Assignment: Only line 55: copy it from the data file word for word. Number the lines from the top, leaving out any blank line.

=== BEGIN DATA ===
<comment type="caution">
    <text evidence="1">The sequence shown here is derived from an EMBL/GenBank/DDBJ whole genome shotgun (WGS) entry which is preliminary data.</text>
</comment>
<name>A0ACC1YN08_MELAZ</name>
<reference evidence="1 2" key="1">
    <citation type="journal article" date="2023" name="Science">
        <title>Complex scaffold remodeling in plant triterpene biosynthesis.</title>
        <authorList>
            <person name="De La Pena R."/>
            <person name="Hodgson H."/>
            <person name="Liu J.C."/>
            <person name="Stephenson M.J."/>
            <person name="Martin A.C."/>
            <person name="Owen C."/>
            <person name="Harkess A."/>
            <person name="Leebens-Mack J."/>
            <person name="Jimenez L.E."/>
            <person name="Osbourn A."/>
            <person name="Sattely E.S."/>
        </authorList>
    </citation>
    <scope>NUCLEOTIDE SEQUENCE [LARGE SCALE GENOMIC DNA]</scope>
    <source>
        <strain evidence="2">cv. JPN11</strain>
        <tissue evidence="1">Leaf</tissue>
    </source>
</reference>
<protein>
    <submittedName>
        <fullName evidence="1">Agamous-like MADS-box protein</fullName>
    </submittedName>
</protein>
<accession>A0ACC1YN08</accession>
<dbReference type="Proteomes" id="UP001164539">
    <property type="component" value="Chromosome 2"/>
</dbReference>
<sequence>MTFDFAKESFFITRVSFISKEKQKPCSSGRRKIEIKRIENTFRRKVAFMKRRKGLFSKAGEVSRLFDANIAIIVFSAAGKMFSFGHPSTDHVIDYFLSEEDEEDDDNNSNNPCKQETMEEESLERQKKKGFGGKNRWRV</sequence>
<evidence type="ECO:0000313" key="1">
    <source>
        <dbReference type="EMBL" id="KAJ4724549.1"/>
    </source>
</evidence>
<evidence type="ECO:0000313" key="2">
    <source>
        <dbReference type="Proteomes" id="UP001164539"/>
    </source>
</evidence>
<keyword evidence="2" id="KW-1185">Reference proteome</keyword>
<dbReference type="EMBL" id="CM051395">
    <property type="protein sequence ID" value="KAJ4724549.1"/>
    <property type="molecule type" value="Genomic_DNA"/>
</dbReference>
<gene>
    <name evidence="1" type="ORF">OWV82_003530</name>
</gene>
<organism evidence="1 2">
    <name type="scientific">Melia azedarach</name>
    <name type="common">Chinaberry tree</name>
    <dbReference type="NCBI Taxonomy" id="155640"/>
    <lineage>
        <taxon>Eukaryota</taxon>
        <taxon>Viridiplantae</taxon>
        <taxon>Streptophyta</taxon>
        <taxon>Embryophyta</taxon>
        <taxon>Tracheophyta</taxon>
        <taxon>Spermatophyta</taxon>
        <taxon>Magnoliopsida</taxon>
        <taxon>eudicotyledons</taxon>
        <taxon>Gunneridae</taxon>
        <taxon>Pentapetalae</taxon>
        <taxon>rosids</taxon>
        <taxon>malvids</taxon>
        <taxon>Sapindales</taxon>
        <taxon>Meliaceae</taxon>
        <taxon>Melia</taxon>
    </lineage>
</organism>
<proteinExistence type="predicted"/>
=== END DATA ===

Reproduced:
</gene>